Construction Q&A: returning to work early

If they wish to, after a period of sickness, an employee’s within their rights to return to work sooner than their fit note says they ought to.

In the event of this though, there are certain things to be aware of – some of which we’ll answer now.

Q: Does the employee need a note from their doctor to return?

A: No, they don’t. If an employee feels ready to return to work, they can do so of their own accord. This applies even if their doctor has requested to assess them again before they return.

Q: What if you don’t think they’re ready to return?

A: Working in the construction industry can be physically demanding, as such, it’s imperative that employees are physically capable of performing their role. The slightest dip in concentration or stability could result in potentially fatal accidents, so their return shouldn’t be taken lightly.

You should hold a return to work meeting to discuss the employee’s fitness for their duties, and if you’re concerned an employee isn’t quite ready to return to their job you should either:

  • Organise a phased return with lighter duties; or
  • You could refuse their return (if the first option isn’t practicable).

Bear in mind though, if you refuse their return, this is likely to be classed as a ‘medical suspension’ and you’ll have to provide them with full pay.

Q: Should I carry out a back to work risk assessment for the employee?

A: Absolutely – this is a key part in identifying any risks, implementing required adjustments, and facilitating a safe return to the working environment. The assessment must be conducted by a competent person – usually the employee’s line manager.

If you have a medical report, this will normally form the basis of the risk assessment. You should use the restrictions and recommendations set out in the report to work out what adjustments will need to be made for the employee to safely carry out their job.

If the employee doesn’t have a medical report, you should discuss what, if anything, they think might be an issue. From this, you can then figure out what reasonable adjustments can be made to support their return.

In addition to probing the employee, the competent person carrying out the risk assessment should carefully consider any potential risks too. If anything arises that the employee and assessor aren’t sure about, advice should be sought from the employee’s doctor or an occupational health adviser.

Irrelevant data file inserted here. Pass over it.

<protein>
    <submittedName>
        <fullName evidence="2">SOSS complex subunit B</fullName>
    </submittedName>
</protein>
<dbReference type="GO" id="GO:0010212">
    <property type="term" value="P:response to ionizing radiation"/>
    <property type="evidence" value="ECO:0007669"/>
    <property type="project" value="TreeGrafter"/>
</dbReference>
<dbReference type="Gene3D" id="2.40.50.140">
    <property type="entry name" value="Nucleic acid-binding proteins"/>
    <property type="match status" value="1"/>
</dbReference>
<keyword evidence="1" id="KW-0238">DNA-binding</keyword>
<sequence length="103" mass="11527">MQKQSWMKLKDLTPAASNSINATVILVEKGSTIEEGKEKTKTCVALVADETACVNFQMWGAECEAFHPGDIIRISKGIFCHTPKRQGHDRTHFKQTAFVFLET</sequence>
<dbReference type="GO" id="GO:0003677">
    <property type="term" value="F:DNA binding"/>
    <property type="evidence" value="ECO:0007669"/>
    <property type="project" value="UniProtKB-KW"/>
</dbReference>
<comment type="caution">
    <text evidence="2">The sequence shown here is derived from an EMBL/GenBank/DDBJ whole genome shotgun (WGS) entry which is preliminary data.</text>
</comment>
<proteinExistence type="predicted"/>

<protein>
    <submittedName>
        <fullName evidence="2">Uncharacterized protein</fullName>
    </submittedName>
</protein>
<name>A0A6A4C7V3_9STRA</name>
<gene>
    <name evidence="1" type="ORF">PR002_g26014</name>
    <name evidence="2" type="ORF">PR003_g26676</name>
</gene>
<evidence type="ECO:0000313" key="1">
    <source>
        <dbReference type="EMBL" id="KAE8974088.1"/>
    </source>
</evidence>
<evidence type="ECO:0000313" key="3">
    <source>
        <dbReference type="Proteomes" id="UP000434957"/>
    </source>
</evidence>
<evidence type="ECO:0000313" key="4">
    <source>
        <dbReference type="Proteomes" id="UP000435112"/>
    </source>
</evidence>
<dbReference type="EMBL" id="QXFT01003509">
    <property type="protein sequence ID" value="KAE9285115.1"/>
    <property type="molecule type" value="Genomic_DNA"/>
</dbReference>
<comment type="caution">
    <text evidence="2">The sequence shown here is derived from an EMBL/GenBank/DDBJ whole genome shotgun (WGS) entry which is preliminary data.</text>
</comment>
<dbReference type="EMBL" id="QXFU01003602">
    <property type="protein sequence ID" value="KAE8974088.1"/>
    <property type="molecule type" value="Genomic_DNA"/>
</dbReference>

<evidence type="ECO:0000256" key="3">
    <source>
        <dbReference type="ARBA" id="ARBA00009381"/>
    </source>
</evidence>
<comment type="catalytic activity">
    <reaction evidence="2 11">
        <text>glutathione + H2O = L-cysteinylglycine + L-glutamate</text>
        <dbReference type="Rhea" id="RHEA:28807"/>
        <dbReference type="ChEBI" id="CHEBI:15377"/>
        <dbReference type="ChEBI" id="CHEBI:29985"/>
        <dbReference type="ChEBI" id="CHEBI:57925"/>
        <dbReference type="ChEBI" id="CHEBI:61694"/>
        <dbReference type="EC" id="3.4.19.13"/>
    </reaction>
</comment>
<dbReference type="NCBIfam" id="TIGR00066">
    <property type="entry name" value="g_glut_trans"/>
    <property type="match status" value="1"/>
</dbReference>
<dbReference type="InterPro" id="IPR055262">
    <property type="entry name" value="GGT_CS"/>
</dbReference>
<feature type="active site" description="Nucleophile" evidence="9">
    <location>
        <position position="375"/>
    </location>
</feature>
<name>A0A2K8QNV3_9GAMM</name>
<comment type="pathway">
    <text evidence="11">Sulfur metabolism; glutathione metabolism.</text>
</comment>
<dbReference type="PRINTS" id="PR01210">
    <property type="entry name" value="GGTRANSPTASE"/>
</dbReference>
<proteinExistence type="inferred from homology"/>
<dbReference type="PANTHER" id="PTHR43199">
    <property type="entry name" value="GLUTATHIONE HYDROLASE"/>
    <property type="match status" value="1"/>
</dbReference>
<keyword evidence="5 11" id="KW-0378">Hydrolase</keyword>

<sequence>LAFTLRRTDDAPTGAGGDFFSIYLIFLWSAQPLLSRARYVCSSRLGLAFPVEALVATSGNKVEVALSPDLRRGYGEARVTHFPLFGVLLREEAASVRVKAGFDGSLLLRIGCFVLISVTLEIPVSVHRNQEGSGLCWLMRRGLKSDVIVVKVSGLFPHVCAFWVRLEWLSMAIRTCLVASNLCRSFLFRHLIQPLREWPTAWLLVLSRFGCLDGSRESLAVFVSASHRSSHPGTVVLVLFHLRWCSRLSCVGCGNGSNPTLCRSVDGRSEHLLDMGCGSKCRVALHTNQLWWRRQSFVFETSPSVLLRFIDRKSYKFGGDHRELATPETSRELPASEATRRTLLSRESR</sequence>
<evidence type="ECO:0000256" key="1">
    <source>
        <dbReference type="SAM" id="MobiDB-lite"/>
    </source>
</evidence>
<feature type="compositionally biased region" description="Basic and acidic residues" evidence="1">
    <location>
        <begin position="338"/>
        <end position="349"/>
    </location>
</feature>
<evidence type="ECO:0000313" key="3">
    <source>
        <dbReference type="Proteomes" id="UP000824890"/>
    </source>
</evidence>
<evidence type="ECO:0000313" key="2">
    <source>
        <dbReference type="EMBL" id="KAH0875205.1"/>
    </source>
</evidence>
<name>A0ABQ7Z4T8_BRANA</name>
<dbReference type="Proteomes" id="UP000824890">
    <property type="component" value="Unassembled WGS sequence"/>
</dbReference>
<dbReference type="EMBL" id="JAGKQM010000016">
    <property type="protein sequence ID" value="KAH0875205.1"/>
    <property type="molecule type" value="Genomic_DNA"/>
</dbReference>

The following documentation should be brought to the back to work risk assessment:

  • A copy of the employee’s job description and/or person specification;
  • A medical report – if they have one;
  • A work adjustment assessment form; and
  • Copies of previous, relevant risk assessments.

Q: What are the most common issues to look out for?

A: Because of the physical nature of the work, musculoskeletal disorders – like bad backs – are a common occurrence among construction workers.

Adding to this, a lot of construction workers are self-employed (and so aren’t entitled to sick pay), so when they aren’t working, they aren’t earning. Because of this, they’ll return to work sooner than they should to get paid.

If you’ve an employee who’s suffering from musculoskeletal disorders and you’re not confident they’re fit enough to carry out their role, you should either allow them to return to lighter duties – if practicably possible.

Q: Can employees continue taking painkillers when they return?

A: If an employee’s returning from sickness and taking strong painkillers, you can’t refuse them their medication. However, there are several things you should be mindful of.

Strong painkillers can affect employees’ cognitive behaviours, balance and peripheral vision, which is dangerous to both them and those in the proximity.

If you’re concerned any of the employee’s capabilities may be compromised because of the painkillers, you should remove them from high risk duties like working at height or driving plant, for example.

Q: What if an employee’s suffering from stress?

A: Stress is a big issue in the construction sector. In fact, according to research*, almost half (48%) of construction workers are kept awake at night because of workplace stress.

What’s keeping them up? Workload, client demands, line management, workplace politics and salary are some of the top causes.

The physical side effects from stress can have a huge impact on employees’ performance. From lack of energy and headaches, to insomnia and frequent colds, the side effects can soon be felt – both in and out of work.

If you know or suspect an employee’s suffering from stress, you should offer support as and where you can – like temporary flexible working arrangements, reduced workloads or delegating responsibilities (if needed), for example.

In the construction industry, there can be stigma around stress – and mental health in general for that matter. As an employer, it’s essential you break these barriers so that your workforce feeling comfortable and confident coming forward with any issues, so that you can support their overall wellbeing.

Who’s looking after you?

Here at Citation, we really do understand the struggles of the construction industry. We get that juggling workloads, changing environments, employee welfare and legal obligations can be tricky, and that’s why we’re here to help.

With us by your side, you’ll have 24/7 access to industry-leading Health & Safety experts, annual inspections, and unlimited access to our Health & Safety management tool, Atlas.

For more information on how we can help you, get in touch with the team on 0345 844 1111 or hello@citation.co.uk.

*Research conducted by A-SAFE.

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